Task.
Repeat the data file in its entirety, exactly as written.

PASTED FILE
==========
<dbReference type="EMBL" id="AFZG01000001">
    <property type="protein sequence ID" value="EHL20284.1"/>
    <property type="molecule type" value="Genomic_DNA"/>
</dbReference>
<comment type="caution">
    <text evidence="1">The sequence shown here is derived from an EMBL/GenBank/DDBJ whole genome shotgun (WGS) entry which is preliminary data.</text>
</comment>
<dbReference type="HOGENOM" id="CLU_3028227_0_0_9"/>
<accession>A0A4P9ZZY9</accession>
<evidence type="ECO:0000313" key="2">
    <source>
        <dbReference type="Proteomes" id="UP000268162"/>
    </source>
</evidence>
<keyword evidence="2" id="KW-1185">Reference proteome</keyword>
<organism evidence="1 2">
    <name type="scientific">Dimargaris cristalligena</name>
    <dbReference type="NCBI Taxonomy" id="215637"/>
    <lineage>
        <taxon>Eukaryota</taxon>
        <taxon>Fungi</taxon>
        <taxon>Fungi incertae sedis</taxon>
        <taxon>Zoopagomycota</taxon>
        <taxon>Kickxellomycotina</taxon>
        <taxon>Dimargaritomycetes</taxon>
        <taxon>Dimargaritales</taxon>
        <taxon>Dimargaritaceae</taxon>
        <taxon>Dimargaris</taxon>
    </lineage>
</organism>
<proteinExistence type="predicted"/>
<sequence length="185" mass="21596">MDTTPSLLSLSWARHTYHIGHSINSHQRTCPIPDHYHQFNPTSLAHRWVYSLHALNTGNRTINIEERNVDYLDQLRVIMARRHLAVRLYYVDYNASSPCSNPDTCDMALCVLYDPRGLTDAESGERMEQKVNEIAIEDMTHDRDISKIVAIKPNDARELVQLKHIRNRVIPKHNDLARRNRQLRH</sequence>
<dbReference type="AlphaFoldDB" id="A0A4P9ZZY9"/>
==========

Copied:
<dbReference type="EMBL" id="AFZG01000001">
    <property type="protein sequence ID" value="EHL20284.1"/>
    <property type="molecule type" value="Genomic_DNA"/>
</dbReference>
<comment type="caution">
    <text evidence="1">The sequence shown here is derived from an EMBL/GenBank/DDBJ whole genome shotgun (WGS) entry which is preliminary data.</text>
</comment>
<dbReference type="HOGENOM" id="CLU_3028227_0_0_9"/>
<accession>A0A4P9ZZY9</accession>
<evidence type="ECO:0000313" key="2">
    <source>
        <dbReference type="Proteomes" id="UP000268162"/>
    </source>
</evidence>
<keyword evidence="2" id="KW-1185">Reference proteome</keyword>
<organism evidence="1 2">
    <name type="scientific">Dimargaris cristalligena</name>
    <dbReference type="NCBI Taxonomy" id="215637"/>
    <lineage>
        <taxon>Eukaryota</taxon>
        <taxon>Fungi</taxon>
        <taxon>Fungi incertae sedis</taxon>
        <taxon>Zoopagomycota</taxon>
        <taxon>Kickxellomycotina</taxon>
        <taxon>Dimargaritomycetes</taxon>
        <taxon>Dimargaritales</taxon>
        <taxon>Dimargaritaceae</taxon>
        <taxon>Dimargaris</taxon>
    </lineage>
</organism>
<proteinExistence type="predicted"/>
<sequence length="185" mass="21596">MDTTPSLLSLSWARHTYHIGHSINSHQRTCPIPDHYHQFNPTSLAHRWVYSLHALNTGNRTINIEERNVDYLDQLRVIMARRHLAVRLYYVDYNASSPCSNPDTCDMALCVLYDPRGLTDAESGERMEQKVNEIAIEDMTHDRDISKIVAIKPNDARELVQLKHIRNRVIPKHNDLARRNRQLRH</sequence>
<dbReference type="AlphaFoldDB" id="A0A4P9ZZY9"/>